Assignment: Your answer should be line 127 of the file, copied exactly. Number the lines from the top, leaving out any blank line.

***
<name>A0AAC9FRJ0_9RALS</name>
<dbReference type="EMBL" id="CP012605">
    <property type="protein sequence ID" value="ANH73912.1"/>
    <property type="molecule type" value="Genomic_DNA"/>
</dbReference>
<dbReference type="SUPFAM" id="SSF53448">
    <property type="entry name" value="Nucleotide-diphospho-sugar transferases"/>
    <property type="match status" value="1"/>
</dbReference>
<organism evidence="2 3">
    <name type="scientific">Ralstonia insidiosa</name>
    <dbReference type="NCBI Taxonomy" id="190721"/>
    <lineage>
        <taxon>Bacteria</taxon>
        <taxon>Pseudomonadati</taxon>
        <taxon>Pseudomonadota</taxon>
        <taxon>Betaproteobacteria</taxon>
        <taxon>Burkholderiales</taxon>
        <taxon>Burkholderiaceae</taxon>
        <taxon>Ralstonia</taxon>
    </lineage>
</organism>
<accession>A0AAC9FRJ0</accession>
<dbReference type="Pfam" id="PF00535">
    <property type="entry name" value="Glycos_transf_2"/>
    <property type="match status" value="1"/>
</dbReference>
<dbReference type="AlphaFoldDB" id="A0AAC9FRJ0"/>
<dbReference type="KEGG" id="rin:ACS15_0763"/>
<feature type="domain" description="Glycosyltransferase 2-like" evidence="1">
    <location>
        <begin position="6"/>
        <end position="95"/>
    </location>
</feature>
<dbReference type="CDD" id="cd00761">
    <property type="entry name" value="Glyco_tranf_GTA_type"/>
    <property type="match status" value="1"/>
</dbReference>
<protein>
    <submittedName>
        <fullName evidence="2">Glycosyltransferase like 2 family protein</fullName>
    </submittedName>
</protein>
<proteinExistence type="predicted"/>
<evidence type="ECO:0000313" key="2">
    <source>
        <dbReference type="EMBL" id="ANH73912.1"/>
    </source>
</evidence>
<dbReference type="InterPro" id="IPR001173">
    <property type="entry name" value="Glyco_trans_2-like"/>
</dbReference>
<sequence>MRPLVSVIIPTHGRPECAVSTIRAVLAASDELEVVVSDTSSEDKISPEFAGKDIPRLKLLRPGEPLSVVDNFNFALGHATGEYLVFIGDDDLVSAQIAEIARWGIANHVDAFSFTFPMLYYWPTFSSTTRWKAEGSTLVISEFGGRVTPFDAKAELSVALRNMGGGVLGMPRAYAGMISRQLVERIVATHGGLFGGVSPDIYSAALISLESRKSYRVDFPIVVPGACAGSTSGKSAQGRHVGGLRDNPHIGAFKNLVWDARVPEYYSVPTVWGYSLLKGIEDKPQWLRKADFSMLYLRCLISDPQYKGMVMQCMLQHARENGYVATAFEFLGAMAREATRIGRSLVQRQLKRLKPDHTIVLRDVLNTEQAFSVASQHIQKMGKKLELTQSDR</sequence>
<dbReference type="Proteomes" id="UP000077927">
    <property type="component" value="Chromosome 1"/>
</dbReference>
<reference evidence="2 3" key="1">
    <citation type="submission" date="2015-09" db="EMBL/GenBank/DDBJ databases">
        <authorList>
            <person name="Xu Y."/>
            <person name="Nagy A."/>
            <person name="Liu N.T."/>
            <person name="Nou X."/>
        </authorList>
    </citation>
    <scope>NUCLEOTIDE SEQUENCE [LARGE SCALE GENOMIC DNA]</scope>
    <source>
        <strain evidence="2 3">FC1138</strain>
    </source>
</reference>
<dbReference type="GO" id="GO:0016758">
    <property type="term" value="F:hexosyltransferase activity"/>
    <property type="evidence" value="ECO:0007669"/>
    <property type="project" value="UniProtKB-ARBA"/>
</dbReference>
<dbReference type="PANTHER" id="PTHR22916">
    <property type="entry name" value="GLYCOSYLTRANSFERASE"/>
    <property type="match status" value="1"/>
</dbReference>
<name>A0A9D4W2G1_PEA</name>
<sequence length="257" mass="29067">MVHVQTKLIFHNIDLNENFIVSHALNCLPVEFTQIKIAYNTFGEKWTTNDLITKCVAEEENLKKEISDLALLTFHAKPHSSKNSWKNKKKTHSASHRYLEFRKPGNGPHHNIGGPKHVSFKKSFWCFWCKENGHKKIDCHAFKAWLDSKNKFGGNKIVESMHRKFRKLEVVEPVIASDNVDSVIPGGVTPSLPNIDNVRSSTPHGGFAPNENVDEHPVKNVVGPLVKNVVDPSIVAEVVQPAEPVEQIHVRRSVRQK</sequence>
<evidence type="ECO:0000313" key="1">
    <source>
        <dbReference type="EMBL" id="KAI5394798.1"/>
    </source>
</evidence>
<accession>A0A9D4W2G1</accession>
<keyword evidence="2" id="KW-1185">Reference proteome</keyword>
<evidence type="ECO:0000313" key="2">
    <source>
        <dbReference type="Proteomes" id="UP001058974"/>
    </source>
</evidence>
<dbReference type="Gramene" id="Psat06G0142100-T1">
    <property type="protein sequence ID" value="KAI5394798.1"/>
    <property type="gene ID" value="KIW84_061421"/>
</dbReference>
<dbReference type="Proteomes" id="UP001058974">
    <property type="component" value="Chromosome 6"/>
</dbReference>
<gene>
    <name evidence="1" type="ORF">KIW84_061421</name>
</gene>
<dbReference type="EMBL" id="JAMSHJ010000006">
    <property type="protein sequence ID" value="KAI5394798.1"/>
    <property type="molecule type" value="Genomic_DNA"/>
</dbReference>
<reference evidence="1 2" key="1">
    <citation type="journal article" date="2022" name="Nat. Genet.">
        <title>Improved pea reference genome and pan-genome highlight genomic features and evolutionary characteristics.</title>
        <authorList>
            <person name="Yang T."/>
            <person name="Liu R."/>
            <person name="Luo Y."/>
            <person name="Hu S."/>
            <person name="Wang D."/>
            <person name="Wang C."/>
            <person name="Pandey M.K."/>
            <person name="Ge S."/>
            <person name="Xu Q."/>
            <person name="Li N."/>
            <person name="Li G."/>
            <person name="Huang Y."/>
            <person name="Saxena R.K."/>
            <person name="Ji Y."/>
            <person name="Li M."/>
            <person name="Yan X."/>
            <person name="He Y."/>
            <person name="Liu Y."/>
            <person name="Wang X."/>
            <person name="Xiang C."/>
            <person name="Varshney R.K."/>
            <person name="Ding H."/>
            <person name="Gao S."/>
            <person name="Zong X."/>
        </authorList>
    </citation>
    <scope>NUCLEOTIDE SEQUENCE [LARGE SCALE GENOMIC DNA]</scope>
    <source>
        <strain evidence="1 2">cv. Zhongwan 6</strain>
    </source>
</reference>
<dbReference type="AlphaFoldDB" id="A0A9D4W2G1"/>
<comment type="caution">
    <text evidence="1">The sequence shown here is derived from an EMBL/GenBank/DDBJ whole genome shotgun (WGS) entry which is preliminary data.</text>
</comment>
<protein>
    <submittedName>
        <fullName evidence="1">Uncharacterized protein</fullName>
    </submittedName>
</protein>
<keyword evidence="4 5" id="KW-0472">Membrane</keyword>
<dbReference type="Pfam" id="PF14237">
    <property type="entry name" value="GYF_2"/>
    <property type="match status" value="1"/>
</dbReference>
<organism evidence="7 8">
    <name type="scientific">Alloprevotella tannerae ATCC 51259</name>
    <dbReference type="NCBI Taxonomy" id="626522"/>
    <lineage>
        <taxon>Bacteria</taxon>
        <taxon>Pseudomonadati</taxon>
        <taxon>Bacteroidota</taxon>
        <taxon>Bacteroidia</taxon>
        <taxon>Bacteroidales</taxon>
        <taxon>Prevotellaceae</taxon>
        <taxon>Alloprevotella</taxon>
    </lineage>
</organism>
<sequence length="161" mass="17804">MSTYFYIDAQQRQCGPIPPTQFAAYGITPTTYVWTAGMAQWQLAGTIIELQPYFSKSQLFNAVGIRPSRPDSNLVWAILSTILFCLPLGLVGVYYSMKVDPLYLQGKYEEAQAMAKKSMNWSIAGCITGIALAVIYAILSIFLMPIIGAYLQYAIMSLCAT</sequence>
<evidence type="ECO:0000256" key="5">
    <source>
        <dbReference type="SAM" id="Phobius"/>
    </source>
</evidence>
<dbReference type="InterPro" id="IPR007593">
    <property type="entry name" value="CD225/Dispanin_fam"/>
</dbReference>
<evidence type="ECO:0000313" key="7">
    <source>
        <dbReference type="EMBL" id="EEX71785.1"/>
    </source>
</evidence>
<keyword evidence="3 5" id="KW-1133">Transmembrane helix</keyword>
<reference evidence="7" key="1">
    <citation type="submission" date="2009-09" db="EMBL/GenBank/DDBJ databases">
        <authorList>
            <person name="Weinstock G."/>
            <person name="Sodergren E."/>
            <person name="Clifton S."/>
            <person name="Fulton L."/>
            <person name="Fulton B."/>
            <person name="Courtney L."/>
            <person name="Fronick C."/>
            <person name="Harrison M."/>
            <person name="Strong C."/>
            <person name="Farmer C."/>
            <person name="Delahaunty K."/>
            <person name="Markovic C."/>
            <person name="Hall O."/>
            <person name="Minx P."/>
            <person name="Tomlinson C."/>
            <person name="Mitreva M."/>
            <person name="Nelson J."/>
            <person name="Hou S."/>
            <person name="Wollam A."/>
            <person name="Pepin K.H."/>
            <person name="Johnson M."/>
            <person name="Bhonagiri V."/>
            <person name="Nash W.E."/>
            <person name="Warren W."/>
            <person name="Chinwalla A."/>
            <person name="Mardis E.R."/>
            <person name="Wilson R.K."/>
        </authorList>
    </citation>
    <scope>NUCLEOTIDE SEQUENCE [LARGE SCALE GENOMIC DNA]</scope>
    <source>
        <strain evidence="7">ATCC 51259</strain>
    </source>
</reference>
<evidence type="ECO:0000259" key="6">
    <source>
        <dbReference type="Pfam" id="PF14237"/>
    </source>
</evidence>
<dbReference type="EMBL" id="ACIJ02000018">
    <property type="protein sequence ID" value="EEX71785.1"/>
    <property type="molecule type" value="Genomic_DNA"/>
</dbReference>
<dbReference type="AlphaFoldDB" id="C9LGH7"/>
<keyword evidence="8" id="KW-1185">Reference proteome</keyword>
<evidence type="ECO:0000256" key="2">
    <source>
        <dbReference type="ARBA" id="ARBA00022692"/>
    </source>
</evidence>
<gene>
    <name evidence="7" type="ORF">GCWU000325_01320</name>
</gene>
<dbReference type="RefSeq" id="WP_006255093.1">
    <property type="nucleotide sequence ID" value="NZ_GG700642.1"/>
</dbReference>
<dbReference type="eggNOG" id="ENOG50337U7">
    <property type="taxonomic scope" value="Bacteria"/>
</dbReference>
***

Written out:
            <person name="Li M."/>